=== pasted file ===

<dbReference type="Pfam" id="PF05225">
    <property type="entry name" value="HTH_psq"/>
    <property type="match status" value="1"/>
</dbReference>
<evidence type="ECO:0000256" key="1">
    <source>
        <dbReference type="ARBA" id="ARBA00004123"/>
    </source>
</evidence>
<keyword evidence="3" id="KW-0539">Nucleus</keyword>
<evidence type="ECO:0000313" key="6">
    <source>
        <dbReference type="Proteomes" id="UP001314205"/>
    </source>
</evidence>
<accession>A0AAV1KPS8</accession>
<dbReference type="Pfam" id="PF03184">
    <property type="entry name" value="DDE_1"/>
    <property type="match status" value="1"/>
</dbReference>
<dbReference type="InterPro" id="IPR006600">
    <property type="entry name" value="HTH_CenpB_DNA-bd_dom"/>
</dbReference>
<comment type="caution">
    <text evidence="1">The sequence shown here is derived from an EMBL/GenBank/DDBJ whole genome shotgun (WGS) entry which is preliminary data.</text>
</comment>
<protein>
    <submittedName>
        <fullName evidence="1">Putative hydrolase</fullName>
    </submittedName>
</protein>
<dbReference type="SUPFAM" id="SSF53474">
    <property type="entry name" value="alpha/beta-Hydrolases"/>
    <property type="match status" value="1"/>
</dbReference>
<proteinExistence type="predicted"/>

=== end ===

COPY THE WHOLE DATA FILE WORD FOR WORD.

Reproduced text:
<dbReference type="Pfam" id="PF05225">
    <property type="entry name" value="HTH_psq"/>
    <property type="match status" value="1"/>
</dbReference>
<evidence type="ECO:0000256" key="1">
    <source>
        <dbReference type="ARBA" id="ARBA00004123"/>
    </source>
</evidence>
<keyword evidence="3" id="KW-0539">Nucleus</keyword>
<evidence type="ECO:0000313" key="6">
    <source>
        <dbReference type="Proteomes" id="UP001314205"/>
    </source>
</evidence>
<accession>A0AAV1KPS8</accession>
<dbReference type="Pfam" id="PF03184">
    <property type="entry name" value="DDE_1"/>
    <property type="match status" value="1"/>
</dbReference>
<dbReference type="InterPro" id="IPR006600">
    <property type="entry name" value="HTH_CenpB_DNA-bd_dom"/>
</dbReference>
<comment type="caution">
    <text evidence="1">The sequence shown here is derived from an EMBL/GenBank/DDBJ whole genome shotgun (WGS) entry which is preliminary data.</text>
</comment>
<protein>
    <submittedName>
        <fullName evidence="1">Putative hydrolase</fullName>
    </submittedName>
</protein>
<dbReference type="SUPFAM" id="SSF53474">
    <property type="entry name" value="alpha/beta-Hydrolases"/>
    <property type="match status" value="1"/>
</dbReference>
<proteinExistence type="predicted"/>